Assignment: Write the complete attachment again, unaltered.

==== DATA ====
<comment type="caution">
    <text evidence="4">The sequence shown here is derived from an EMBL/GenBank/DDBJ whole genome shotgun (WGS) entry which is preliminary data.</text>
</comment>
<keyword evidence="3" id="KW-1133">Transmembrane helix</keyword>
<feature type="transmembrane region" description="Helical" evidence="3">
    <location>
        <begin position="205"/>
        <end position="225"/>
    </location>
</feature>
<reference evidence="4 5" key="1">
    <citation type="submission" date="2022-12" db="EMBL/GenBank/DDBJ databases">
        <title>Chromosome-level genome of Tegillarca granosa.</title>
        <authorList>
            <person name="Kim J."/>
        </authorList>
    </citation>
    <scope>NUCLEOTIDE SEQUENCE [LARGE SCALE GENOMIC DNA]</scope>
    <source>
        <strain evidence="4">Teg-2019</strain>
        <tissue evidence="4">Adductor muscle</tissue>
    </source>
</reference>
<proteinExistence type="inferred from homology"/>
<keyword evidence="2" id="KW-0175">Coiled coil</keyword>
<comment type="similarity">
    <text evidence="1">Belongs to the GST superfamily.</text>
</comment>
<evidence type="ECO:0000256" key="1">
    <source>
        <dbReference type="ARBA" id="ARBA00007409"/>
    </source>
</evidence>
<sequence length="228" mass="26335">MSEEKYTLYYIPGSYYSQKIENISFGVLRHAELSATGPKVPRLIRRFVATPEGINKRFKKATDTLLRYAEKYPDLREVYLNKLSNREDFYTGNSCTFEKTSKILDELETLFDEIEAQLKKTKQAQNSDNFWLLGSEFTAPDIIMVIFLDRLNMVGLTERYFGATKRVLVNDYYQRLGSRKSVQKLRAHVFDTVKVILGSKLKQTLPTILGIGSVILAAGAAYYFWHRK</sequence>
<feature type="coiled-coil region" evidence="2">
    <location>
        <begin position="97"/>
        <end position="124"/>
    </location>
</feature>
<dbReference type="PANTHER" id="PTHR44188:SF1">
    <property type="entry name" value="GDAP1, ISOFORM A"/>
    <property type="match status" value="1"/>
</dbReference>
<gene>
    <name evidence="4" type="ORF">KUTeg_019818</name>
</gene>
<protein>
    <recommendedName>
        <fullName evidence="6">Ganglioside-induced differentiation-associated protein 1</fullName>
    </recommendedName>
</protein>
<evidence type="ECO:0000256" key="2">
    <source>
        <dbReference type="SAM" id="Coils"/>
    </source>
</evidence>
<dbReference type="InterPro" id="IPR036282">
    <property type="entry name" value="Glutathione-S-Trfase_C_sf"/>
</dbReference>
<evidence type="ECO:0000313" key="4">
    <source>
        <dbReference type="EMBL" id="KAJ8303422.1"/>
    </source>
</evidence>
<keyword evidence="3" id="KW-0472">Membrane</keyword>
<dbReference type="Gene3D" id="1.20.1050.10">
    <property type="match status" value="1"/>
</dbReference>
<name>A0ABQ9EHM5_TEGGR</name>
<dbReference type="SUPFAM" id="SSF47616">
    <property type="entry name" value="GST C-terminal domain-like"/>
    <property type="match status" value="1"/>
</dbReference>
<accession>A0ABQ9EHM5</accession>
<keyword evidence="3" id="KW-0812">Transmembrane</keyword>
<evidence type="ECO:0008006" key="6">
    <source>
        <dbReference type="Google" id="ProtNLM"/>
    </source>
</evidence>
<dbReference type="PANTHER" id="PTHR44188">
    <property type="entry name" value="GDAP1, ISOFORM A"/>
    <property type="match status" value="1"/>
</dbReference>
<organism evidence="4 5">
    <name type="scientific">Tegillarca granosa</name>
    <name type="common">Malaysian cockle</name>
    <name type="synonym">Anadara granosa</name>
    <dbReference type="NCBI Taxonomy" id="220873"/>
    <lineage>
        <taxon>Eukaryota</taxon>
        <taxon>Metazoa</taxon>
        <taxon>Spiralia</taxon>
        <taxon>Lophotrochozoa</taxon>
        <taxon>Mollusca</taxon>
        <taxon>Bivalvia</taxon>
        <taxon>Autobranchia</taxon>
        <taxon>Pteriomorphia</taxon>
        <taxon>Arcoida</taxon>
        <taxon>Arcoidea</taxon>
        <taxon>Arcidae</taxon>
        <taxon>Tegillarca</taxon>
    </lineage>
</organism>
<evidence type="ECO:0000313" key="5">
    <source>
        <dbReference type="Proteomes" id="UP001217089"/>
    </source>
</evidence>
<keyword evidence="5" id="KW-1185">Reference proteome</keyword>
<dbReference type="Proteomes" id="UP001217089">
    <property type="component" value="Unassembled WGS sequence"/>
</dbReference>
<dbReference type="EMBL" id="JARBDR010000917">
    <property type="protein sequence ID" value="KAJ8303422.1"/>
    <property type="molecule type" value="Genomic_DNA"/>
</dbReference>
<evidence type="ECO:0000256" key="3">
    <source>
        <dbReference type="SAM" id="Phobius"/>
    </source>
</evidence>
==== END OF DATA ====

<comment type="caution">
    <text evidence="4">The sequence shown here is derived from an EMBL/GenBank/DDBJ whole genome shotgun (WGS) entry which is preliminary data.</text>
</comment>
<keyword evidence="3" id="KW-1133">Transmembrane helix</keyword>
<feature type="transmembrane region" description="Helical" evidence="3">
    <location>
        <begin position="205"/>
        <end position="225"/>
    </location>
</feature>
<reference evidence="4 5" key="1">
    <citation type="submission" date="2022-12" db="EMBL/GenBank/DDBJ databases">
        <title>Chromosome-level genome of Tegillarca granosa.</title>
        <authorList>
            <person name="Kim J."/>
        </authorList>
    </citation>
    <scope>NUCLEOTIDE SEQUENCE [LARGE SCALE GENOMIC DNA]</scope>
    <source>
        <strain evidence="4">Teg-2019</strain>
        <tissue evidence="4">Adductor muscle</tissue>
    </source>
</reference>
<proteinExistence type="inferred from homology"/>
<keyword evidence="2" id="KW-0175">Coiled coil</keyword>
<comment type="similarity">
    <text evidence="1">Belongs to the GST superfamily.</text>
</comment>
<evidence type="ECO:0000256" key="1">
    <source>
        <dbReference type="ARBA" id="ARBA00007409"/>
    </source>
</evidence>
<sequence length="228" mass="26335">MSEEKYTLYYIPGSYYSQKIENISFGVLRHAELSATGPKVPRLIRRFVATPEGINKRFKKATDTLLRYAEKYPDLREVYLNKLSNREDFYTGNSCTFEKTSKILDELETLFDEIEAQLKKTKQAQNSDNFWLLGSEFTAPDIIMVIFLDRLNMVGLTERYFGATKRVLVNDYYQRLGSRKSVQKLRAHVFDTVKVILGSKLKQTLPTILGIGSVILAAGAAYYFWHRK</sequence>
<feature type="coiled-coil region" evidence="2">
    <location>
        <begin position="97"/>
        <end position="124"/>
    </location>
</feature>
<dbReference type="PANTHER" id="PTHR44188:SF1">
    <property type="entry name" value="GDAP1, ISOFORM A"/>
    <property type="match status" value="1"/>
</dbReference>
<gene>
    <name evidence="4" type="ORF">KUTeg_019818</name>
</gene>
<protein>
    <recommendedName>
        <fullName evidence="6">Ganglioside-induced differentiation-associated protein 1</fullName>
    </recommendedName>
</protein>
<evidence type="ECO:0000256" key="2">
    <source>
        <dbReference type="SAM" id="Coils"/>
    </source>
</evidence>
<dbReference type="InterPro" id="IPR036282">
    <property type="entry name" value="Glutathione-S-Trfase_C_sf"/>
</dbReference>
<evidence type="ECO:0000313" key="4">
    <source>
        <dbReference type="EMBL" id="KAJ8303422.1"/>
    </source>
</evidence>
<keyword evidence="3" id="KW-0472">Membrane</keyword>
<dbReference type="Gene3D" id="1.20.1050.10">
    <property type="match status" value="1"/>
</dbReference>
<name>A0ABQ9EHM5_TEGGR</name>
<dbReference type="SUPFAM" id="SSF47616">
    <property type="entry name" value="GST C-terminal domain-like"/>
    <property type="match status" value="1"/>
</dbReference>
<accession>A0ABQ9EHM5</accession>
<keyword evidence="3" id="KW-0812">Transmembrane</keyword>
<evidence type="ECO:0008006" key="6">
    <source>
        <dbReference type="Google" id="ProtNLM"/>
    </source>
</evidence>
<dbReference type="PANTHER" id="PTHR44188">
    <property type="entry name" value="GDAP1, ISOFORM A"/>
    <property type="match status" value="1"/>
</dbReference>
<organism evidence="4 5">
    <name type="scientific">Tegillarca granosa</name>
    <name type="common">Malaysian cockle</name>
    <name type="synonym">Anadara granosa</name>
    <dbReference type="NCBI Taxonomy" id="220873"/>
    <lineage>
        <taxon>Eukaryota</taxon>
        <taxon>Metazoa</taxon>
        <taxon>Spiralia</taxon>
        <taxon>Lophotrochozoa</taxon>
        <taxon>Mollusca</taxon>
        <taxon>Bivalvia</taxon>
        <taxon>Autobranchia</taxon>
        <taxon>Pteriomorphia</taxon>
        <taxon>Arcoida</taxon>
        <taxon>Arcoidea</taxon>
        <taxon>Arcidae</taxon>
        <taxon>Tegillarca</taxon>
    </lineage>
</organism>
<evidence type="ECO:0000313" key="5">
    <source>
        <dbReference type="Proteomes" id="UP001217089"/>
    </source>
</evidence>
<keyword evidence="5" id="KW-1185">Reference proteome</keyword>
<dbReference type="Proteomes" id="UP001217089">
    <property type="component" value="Unassembled WGS sequence"/>
</dbReference>
<dbReference type="EMBL" id="JARBDR010000917">
    <property type="protein sequence ID" value="KAJ8303422.1"/>
    <property type="molecule type" value="Genomic_DNA"/>
</dbReference>
<evidence type="ECO:0000256" key="3">
    <source>
        <dbReference type="SAM" id="Phobius"/>
    </source>
</evidence>